Adventures into the heart of GRUB
I managed to completely stop my computer from booting earlier today. And then, eventually, I managed to fix it again.
This is really a story about how important it is to document your sysadmin tasks, which is a lesson I learned many years ago in my professional life but still haven't applied at home!
A few years ago (in fact shortly after the first Covid-19 lockdown was imposed in the UK) I bought myself a new laptop. It's a 15” Dell XPS with 16GB of RAM and a 12-core i7 processor in it. It's a lovely machine if you don't want to do too much gaming (I don't) and don't want to use Apple kit (I definitely don't).
When I got it I quite enjoyed the Windows 10 experience; I hadn't used Windows for many years at that point and it was fun to see where the OS had gone. But obviously after a short while common sense (or lack of it!) took over and I reformatted the thing and popped Linux on to it.
I've been an Arch Linux user for many years (yes I know the “how do you know if someone uses Arch?” joke) so naturally that was my go-to. Being a typically paranoid FOSS user I encrypted everything up to the nines, followed the Arch installation guide very, very carefully, and off we go.
How awesome. I now have a lovely little laptop running KDE Plasma on Arch, everything's fully encrypted with LUKS including the boot partition, and I'm a happy little user.
Until earlier today.
Breaking the code
You may be aware that a few weeks ago a French anarchist was arrested, his devices seized, and within an unfeasibly short period of time his LUKS-encrypted disk was cracked. This of course sent a wave of shock through many security-conscious people, and the conclusion was reached that a nation-state level actor, with access to large numbers of GPU devices, can brute-force the AES passphrase which until recently was the default algorithm used by LUKS to protect the disk decryption key.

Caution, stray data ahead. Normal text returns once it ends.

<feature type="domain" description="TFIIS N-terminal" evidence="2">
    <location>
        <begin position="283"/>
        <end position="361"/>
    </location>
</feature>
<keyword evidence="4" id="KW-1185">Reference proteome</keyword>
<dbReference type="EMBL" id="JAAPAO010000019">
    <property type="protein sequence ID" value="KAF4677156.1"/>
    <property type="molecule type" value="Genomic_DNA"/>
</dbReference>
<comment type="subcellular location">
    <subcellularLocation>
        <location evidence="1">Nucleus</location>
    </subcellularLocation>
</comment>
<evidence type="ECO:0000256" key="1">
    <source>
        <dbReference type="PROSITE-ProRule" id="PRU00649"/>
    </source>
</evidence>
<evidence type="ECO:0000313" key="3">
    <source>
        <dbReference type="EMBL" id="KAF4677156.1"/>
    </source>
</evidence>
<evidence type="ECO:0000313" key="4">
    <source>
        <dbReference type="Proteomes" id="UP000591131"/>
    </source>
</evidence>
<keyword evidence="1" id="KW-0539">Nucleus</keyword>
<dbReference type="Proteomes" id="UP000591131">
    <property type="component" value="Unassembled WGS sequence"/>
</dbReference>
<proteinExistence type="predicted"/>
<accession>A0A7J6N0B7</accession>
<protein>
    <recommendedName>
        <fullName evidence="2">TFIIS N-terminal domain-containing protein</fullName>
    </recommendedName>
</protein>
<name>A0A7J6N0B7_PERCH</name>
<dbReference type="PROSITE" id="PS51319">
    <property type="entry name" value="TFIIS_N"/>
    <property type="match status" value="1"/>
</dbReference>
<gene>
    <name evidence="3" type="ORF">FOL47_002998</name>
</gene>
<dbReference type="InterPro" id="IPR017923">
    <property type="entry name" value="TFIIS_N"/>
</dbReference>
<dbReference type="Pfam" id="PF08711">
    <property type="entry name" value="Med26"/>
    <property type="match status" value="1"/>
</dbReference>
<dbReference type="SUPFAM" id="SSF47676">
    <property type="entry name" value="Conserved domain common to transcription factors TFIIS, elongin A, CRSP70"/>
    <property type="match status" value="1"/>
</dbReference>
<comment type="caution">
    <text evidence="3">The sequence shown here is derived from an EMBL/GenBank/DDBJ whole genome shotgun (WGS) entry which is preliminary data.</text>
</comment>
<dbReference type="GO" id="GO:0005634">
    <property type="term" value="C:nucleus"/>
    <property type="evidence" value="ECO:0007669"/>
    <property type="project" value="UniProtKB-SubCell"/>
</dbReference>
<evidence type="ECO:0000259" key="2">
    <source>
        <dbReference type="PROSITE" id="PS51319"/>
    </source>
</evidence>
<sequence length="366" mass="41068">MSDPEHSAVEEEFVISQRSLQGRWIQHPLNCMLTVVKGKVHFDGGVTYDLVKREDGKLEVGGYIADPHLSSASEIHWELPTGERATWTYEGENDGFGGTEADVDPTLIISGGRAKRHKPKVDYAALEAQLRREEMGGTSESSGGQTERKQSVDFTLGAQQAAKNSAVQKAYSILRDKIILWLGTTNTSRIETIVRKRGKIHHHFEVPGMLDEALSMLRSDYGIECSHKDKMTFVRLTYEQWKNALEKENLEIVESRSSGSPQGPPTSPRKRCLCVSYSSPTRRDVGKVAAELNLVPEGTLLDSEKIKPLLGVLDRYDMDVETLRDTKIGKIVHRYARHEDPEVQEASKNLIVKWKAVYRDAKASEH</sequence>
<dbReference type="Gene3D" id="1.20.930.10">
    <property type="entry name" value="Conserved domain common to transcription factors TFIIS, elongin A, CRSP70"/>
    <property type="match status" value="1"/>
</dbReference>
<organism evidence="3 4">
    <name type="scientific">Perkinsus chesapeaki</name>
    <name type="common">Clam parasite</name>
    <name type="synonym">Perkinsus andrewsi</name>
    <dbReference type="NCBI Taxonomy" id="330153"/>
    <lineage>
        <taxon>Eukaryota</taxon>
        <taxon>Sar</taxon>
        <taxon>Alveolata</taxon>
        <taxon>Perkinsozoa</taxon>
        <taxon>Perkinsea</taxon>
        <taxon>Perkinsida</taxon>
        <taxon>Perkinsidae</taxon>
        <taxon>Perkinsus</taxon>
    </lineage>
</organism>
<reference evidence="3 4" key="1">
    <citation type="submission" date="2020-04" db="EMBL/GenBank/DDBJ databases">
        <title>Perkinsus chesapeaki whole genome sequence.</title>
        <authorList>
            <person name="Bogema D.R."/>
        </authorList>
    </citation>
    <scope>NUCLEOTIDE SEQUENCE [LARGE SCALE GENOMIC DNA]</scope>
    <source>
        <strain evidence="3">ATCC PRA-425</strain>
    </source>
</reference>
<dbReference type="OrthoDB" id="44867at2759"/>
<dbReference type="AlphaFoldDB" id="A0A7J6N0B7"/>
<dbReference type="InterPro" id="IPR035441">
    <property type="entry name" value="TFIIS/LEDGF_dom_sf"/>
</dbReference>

There are workarounds, but the real solution is to move to using LUKS2 and using Argon2id rather than AES to protect the passphrase. See https://dys2p.com/en/2023-05-luks-security.html for a much more in-depth discussion.
As mentioned I was aware of this issue but hadn't done much about it for two reasons:
- I'm not a French anarchist, and while there are strong problems with the maxim “If you have nothing to hide you have nothing to fear” I don't have any reason to believe that nation-state-level actors are likely to want to inspect my devices.
- I use GRUB as my boot-loader, and GRUB has limited (read “virtually no”) support for Argon2id as a decryption algorithm.
Why do I use GRUB? Because it's the only boot loader that supports encryption of the boot partition. While in theory there's no real harm in leaving your boot partition unencrypted (after all the boot loader and the kernel image should be the same for everyone) it appeals to my sense of “doing it right” to have as much of the disk encrypted as is possible.
So when I boot the laptop, it prompts me for the decryption passphrase before it even gets to the GRUB menu. It's all quite satisfying really.
Get on with it!
Browsing /r/Linux on Reddit after lunch today I came across a post which suggested that there was a patched version of GRUB in the AUR which would allow GRUB to use Argon2id for decrypting the passphrase.
Nice! All I needed to do was drop in that replacement GRUB package and then follow the instructions for upgrading to LUKS2 and re-encrypting my LUKS encryption key.
pacman -U -- 'grub-improved-luks2-git-2.06.r499.ge67a551a4-1-x86_64.pkg.tar.zst' loading packages... resolving dependencies... looking for conflicting packages... :: grub-improved-luks2-git and grub are in conflict. Remove grub? [y/N]